• Over the same period, TRSA tested an average of 292 riders (urine and/ or breathalyser) for banned substances each year, with 2.3% of tested samples returning a positive result.

Raceday fatalities:

While the rate of fatalities in flat racing is low, TRSA remains committed to reducing the incidence of horse deaths attributable to racing incidents.

TRSA Stewards conduct a range of activities designed to assess the health and fitness of thoroughbreds for racing to help prevent catastrophic limb injuries and reduce the rate of raceday fatalities.

Ensuring compliance with these established best practices, including conducting barrier trials and attending trackwork, continues to be a focus for the Stewards’ Department moving forward as TRSA strives to make racing safer for all participants.

The appointment of an Industry Racecourse Manager is another example of TRSA committing to equine welfare best practice by ensuring optimal racing surfaces can be achieved at a consistently high level across racing clubs.

After racing:

In line with the Rules of Racing set out by Racing Australia, TRSA requires a Retirement of Racehorses or Death Notification Form to be lodged in the event of the death or retirement of a thoroughbred racehorse. The procedure for doing so is set out below:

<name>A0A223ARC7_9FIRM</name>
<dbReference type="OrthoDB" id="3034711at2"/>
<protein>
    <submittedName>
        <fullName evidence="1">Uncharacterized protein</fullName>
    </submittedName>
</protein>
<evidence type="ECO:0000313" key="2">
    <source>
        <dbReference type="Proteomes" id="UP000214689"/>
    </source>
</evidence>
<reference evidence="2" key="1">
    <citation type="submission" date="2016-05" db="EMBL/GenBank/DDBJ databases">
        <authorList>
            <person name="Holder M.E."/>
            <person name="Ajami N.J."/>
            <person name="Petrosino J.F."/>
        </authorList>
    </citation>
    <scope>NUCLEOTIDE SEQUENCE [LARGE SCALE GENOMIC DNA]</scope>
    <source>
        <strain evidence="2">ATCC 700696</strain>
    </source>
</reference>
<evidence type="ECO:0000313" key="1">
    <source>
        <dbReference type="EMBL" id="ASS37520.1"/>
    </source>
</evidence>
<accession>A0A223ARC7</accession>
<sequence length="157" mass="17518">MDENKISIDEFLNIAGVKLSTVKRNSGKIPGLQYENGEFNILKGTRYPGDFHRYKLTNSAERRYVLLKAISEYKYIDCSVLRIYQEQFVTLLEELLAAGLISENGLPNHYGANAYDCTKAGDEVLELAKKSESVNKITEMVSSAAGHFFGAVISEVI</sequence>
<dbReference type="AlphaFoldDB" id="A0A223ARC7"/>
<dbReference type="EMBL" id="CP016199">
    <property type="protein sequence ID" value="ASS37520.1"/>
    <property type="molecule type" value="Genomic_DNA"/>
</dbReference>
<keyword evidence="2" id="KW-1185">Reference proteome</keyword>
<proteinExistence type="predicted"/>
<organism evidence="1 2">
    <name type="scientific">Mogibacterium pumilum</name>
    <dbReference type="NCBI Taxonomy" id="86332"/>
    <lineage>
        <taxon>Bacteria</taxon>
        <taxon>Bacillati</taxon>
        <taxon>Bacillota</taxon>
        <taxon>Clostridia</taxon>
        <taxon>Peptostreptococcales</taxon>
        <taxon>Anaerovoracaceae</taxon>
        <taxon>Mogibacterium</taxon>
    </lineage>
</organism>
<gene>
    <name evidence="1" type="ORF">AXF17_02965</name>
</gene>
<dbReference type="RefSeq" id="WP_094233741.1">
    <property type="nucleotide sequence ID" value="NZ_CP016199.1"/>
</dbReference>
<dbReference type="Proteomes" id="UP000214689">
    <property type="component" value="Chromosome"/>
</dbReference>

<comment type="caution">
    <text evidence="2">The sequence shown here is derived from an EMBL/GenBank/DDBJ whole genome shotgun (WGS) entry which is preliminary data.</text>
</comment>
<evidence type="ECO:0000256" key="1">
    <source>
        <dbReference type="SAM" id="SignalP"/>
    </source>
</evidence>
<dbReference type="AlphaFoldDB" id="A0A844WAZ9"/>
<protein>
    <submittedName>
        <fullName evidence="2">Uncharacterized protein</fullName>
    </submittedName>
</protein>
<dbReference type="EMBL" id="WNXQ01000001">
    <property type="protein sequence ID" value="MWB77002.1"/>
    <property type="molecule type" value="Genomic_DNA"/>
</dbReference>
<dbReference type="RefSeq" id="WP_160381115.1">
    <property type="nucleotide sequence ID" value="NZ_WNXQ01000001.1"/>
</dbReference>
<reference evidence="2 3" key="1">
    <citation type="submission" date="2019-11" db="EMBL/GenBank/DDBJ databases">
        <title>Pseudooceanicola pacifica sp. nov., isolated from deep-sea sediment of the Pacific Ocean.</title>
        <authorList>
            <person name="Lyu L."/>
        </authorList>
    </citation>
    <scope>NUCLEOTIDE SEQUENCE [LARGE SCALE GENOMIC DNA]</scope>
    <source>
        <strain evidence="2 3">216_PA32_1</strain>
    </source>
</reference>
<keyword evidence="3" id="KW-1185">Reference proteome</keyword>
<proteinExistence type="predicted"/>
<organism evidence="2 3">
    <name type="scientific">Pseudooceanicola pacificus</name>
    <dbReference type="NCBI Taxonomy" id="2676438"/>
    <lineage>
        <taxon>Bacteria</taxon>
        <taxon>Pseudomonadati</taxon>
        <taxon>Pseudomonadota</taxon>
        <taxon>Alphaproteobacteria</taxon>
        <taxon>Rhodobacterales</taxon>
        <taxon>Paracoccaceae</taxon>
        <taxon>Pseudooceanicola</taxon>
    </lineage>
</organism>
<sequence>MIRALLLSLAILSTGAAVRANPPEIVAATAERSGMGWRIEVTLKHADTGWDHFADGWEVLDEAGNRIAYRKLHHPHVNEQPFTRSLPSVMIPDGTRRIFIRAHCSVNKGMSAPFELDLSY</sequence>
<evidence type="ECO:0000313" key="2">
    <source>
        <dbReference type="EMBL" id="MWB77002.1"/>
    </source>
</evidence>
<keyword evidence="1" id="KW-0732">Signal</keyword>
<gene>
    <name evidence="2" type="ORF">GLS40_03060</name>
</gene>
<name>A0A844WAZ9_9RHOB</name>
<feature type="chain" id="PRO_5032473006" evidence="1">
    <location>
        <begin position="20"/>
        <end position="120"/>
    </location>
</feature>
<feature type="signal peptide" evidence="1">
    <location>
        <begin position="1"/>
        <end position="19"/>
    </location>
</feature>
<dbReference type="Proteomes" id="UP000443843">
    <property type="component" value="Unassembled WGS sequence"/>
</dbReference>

• As of 1st August 2014, the Rules of Racing (AR64J and AR64JA) make it compulsory for notification to be lodged upon the retirement or death of a racehorse.
  • A ‘Retirement of Racehorse or Death Notification Form’ must be lodged with Racing Australia within one month of a horse retiring from racing.
  •  It is the Managing Owner’s responsibility to ensure this form is completed and forwarded to Racing Australia.
  •  Trainers are reminded of their duty to also lodge a stable return within 24 hours of a horse entering or leaving their stable.
  •  Failure to comply with the provisions of this rule may result in penalties.